Academic journal article Modern Journal of Language Teaching Methods

The Effect of Adopting Genre Approach on Iranian Efl Students' Performance on Ielts Task One Writing

Academic journal article Modern Journal of Language Teaching Methods

The Effect of Adopting Genre Approach on Iranian Efl Students' Performance on Ielts Task One Writing

Article excerpt

Introduction

It is generally agreed that writing is the most difficult skill to master for foreign or second language learners (Chaisiri, 2010). In addition, as Chaisiri noted providing writing instruction in L2 contexts particularly to those English as a foreign language (EFL) learners who are rarely exposed to English is considered difficult. A number of theories and approaches that intend to assist English language learners to develop their writing skills have been proposed, and implemented at different times. Among these approaches, product and process approaches have been widely used to teach second language (L2) writing. As Badger and White (2000) confirm the two approaches have dominated much of the teaching of writing that happens in the EFL classroom over the last 20 years. In the last ten years, however, a variety of genre-based methodologies, have been proposed as alternative approaches to teach writing (Badger & White, 2000; Chaisiri, 2010).

Howatt and Widdowson (2004) believe that over the past ten years or so, there have been two developments in language description that allow for a much more precise account of language of different domains of use, and so provide for a more exact specification of ESP course objectives. One of these is genre analysis.

The value of focusing on genres in various areas of the profession has been convincingly demonstrated by scholars such as Swales (1990), Bhatia (1991), Paltridge (2001), Hyland (2003, 2004, 2007), and others. Paltridge (2001), citing Swales (1990) points to the benefits of giving genre a more central classroom role when we teach language: a genre-based perspective focuses on language at the level of the whole text while at the same time taking into account the social and cultural context in which it is used (Paltridge, 2001).

In foreign or second-language writing, Hyland (2003) has argued that genre-based approaches provide L2 learners with explicit instructions on how they can make use of language patterns to write coherent and purposeful compositions. She especially focuses on teaching particular genres that students need to gain control of in order to succeed in particular settings (Paltridge, 2004). A teacher who employs genre-based approaches is, therefore, required to get learners to produce texts (usually- academic essays) on the basis of purpose, organization and audience (Paltridge, 2001).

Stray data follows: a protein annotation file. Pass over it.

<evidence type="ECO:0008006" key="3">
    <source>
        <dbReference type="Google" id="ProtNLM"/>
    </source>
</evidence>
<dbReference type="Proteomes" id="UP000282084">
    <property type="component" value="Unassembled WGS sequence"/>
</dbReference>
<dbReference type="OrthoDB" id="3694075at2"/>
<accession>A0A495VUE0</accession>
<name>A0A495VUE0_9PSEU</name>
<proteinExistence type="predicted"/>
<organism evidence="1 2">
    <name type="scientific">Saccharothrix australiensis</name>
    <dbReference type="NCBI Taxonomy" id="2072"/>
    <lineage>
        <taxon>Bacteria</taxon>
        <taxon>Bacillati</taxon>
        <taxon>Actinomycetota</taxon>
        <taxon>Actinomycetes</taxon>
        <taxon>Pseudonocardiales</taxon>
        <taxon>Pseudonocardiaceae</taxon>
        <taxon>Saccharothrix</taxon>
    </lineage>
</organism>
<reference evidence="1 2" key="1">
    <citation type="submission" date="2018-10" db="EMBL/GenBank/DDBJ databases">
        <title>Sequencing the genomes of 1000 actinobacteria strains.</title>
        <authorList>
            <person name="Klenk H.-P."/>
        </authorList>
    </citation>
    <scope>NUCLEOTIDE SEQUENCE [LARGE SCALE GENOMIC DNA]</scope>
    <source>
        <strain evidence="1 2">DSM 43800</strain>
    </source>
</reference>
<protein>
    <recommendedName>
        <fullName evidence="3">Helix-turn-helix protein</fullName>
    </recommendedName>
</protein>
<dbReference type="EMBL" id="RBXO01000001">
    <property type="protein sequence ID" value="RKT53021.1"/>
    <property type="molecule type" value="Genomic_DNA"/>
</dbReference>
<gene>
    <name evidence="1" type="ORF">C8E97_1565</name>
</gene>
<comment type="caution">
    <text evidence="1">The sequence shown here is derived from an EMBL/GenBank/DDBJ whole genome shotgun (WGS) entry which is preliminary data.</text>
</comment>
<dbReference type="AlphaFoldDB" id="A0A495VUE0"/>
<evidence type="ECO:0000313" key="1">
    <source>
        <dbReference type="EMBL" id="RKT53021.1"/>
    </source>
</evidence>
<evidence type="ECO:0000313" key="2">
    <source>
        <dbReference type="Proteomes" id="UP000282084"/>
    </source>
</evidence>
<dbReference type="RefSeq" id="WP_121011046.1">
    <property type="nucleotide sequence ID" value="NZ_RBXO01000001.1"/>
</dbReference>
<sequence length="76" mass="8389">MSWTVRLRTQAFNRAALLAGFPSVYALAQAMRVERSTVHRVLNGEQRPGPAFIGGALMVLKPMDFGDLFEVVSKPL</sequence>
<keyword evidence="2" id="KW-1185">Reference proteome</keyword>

Although there exist many studies in the area of EFL writing, only few deal with genre approaches to teaching L2 writing. This may be because genre approaches are relatively newcomers to the field of English language teaching (ELT) profession (Badger & White, 2000). The majority of these studies are qualitative studies concerned with the implementation of genre based pedagogies in EFL classroom settings.

Based on the positive results found in these qualitative studies (e.g. Chaisiri, 2010; Gebhard & Harman, 2011 ; Walker, 1999), it could be stated that genre-based approaches have been demonstrated to be good instructional instruments to teach L2 students the skills necessary to write in ways that reflect particular genres within particular contexts. However, empirical research on the potential of genre-based approaches, as effective pedagogies for teaching L2 writing, has not been adequately carried out so far. Moreover, the idea of using genre-based writing instruction in the second language classroom in a non-native speaking country is yet to be explored in any satisfactory way.

In Iran like many non-English speaking countries, academic writing has remained a problem for students (Martin,1998; Mynt, 1997). It is often seen that Iranian EFL students fail to write a coherent and fluent English composition although sometimes they show high performance on grammar tests. Therefore, when they are asked to write academic papers, most Iranian students either turn to writing handbooks for direction or imitate the format of published articles. …

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